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Arizona House of Representatives votes to repeal abortion ban

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Olivia Krupp
A crowd of University of Arizona students hold up pro-choice signs in protest of the anti-abortion demonstration on display on campus on Thursday, April 13, 2023.

The Arizona House of Representatives voted to repeal the state’s 1864 abortion ban on Wednesday, April 24, with three House Republicans joining Democrats to approve the repeal in the third round of voting. 

The legislation will now be heard in the State Senate on May 1. Both the Senate and the House are Republican-controlled. In the House’s Wednesday vote, Republican Representatives Matt Gress, Tim Dunn and Justin Wilmeth joined the coalition of 29 Democrats in the House to approve the repeal. 

If this legislation fails to advance past the State Senate, the 1864 ban could go into effect as soon as June 8, and would prohibit all abortions except when the pregnancy is fatal for the mother.

Arizona Gov. Katie Hobbs, who has been outspoken in her criticism of the Supreme Court ruling, released a statement calling on the Senate to replicate the actions of the House and vote to repeal the ban. 

“Today, I am glad to see the House follow my calls to repeal the archaic 1864 total abortion ban that could jail doctors and endanger the lives of women in Arizona. I’m thankful to House Democrats who worked relentlessly for years to repeal this draconian ban. Now, the Senate must do the right thing and send this repeal to my desk,” Hobbs’ statement read. 

Arizona Attorney General Kris Mayes, who previously said she would not enforce the “draconian” abortion ban, repeated a similar call to action to the Arizona State Senate.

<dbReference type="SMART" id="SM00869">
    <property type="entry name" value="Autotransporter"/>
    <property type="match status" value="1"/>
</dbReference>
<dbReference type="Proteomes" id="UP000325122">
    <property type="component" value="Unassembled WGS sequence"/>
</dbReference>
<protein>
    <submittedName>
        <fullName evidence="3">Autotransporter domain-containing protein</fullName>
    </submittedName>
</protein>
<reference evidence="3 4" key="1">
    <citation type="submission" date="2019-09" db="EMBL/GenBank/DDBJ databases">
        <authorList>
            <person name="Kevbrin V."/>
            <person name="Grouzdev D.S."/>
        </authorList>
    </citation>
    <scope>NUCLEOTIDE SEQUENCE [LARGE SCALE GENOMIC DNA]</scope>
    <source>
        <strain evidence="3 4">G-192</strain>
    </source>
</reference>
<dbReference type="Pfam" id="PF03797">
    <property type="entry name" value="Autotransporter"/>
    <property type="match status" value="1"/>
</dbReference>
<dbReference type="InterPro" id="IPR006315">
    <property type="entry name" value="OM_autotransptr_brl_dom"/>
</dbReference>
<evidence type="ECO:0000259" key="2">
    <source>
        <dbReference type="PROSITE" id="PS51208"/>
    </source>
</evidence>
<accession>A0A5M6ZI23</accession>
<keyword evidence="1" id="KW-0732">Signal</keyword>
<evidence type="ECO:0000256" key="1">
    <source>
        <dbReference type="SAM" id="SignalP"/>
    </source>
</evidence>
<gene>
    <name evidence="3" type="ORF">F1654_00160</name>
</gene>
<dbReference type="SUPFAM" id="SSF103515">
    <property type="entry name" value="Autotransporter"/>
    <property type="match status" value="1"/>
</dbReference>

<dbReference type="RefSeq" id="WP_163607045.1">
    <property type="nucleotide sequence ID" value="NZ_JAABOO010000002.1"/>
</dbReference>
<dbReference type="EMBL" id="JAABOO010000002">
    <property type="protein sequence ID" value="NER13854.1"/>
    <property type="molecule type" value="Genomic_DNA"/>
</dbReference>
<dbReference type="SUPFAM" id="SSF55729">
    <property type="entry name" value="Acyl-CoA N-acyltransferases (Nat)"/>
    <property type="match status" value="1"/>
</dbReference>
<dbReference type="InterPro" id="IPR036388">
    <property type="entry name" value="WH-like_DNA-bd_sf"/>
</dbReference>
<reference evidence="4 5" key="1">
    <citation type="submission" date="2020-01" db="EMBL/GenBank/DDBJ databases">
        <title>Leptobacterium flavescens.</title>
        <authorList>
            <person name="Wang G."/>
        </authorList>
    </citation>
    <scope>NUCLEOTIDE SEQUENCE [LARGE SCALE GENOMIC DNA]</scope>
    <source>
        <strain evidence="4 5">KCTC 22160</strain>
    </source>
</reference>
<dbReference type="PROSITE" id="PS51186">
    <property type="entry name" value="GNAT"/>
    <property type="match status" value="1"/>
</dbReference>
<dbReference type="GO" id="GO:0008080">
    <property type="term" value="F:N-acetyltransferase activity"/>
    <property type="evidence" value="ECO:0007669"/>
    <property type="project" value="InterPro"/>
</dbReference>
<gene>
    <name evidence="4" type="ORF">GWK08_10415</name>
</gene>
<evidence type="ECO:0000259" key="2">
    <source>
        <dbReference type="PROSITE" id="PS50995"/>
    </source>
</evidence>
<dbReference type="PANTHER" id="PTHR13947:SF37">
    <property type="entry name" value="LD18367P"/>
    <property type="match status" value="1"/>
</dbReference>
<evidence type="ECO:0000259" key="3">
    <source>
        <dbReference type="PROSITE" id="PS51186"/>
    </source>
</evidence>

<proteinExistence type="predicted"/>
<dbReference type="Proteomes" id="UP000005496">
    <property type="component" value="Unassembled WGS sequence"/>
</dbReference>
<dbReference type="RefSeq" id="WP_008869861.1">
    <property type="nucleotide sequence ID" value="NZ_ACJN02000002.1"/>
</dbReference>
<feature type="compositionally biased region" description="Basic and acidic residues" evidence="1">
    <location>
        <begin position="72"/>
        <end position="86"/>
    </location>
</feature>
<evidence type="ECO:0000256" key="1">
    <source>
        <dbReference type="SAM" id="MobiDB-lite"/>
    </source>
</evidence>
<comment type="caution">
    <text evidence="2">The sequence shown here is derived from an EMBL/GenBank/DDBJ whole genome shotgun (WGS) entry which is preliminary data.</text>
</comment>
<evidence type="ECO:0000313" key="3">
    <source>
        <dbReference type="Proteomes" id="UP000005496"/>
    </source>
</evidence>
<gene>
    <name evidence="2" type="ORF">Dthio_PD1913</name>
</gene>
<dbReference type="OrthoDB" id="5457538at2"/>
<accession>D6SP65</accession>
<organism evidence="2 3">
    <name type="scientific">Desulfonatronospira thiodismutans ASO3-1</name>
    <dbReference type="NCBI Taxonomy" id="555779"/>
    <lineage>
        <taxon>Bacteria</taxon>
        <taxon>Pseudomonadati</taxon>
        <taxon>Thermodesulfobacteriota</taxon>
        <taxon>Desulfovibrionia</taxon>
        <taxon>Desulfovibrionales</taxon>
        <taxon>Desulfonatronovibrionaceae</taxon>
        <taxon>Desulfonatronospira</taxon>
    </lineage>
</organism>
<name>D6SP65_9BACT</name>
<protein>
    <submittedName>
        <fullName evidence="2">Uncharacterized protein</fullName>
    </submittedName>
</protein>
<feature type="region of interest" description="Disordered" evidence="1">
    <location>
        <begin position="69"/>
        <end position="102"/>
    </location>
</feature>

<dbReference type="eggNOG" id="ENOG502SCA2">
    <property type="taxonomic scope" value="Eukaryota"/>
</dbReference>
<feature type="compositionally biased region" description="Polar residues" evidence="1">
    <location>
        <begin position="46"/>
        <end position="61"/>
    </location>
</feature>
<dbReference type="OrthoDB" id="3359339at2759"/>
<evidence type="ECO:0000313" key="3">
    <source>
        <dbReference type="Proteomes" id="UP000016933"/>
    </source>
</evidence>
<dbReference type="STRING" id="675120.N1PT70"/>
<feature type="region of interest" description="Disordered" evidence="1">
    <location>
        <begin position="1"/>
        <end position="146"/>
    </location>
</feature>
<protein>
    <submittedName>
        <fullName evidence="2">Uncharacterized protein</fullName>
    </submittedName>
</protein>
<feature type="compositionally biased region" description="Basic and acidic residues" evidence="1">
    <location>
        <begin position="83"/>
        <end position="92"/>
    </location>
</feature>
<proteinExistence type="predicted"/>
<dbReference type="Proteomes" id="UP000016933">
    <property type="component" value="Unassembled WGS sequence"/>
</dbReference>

“I am grateful that sanity prevailed in the Arizona House today with the repeal of the draconian, near-total 1864 abortion ban. That 160 year-old-law that criminalizes doctors and nurses for caring for their patients and endangers the lives and health of [women] across our state has no place in the 21st century. I call on the Senate to quickly follow suit and join the House in repealing this law,” Mayes’ statement read.

In the days and weeks following the AZ Supreme Court’s ruling that upheld this centuries-old law, members of both parties at a state and federal level have condemned the ban. 

United States President Joe Biden denounced the decision.

In a statement released by the White House, Biden called the ban “cruel” and said “This ruling is a result of the extreme agenda of Republican elected officials who are committed to ripping away women’s freedom […]. We will continue to fight to protect reproductive rights and call on Congress to pass a law restoring the protections of Roe v. Wade for women in every state.”

Arizona Senator Mark Kelly released a statement reading “This backwards law may have been written 160 years ago, but it’s going to be reinstated because of politicians who worked to overturn Roe v. Wade and its protections for abortion rights. I know this is a difficult day for so many Arizonans, and trust that I’m going to fight as hard as ever to restore reproductive rights so that Arizona women can once again make these decisions for themselves.”  

Even former President Donald Trump, who has advocated a “pro-life”  stance in the past and whose Supreme Court appointments were responsible for overturning Roe v. Wade, seemed to disapprove of the ruling, saying it went “too far.”

As leaders on both sides of the aisle seem to disagree with Arizona’s Civil War-era abortion ban, national focus falls on the Arizona State Senate, which will decide the future of abortion rights in the state. 

In the meantime, Arizona abortion rights activists continue work on getting a constitutional amendment on the state’s November ballot that would establish a “fundamental right” to abortion access until the fetus is viable.


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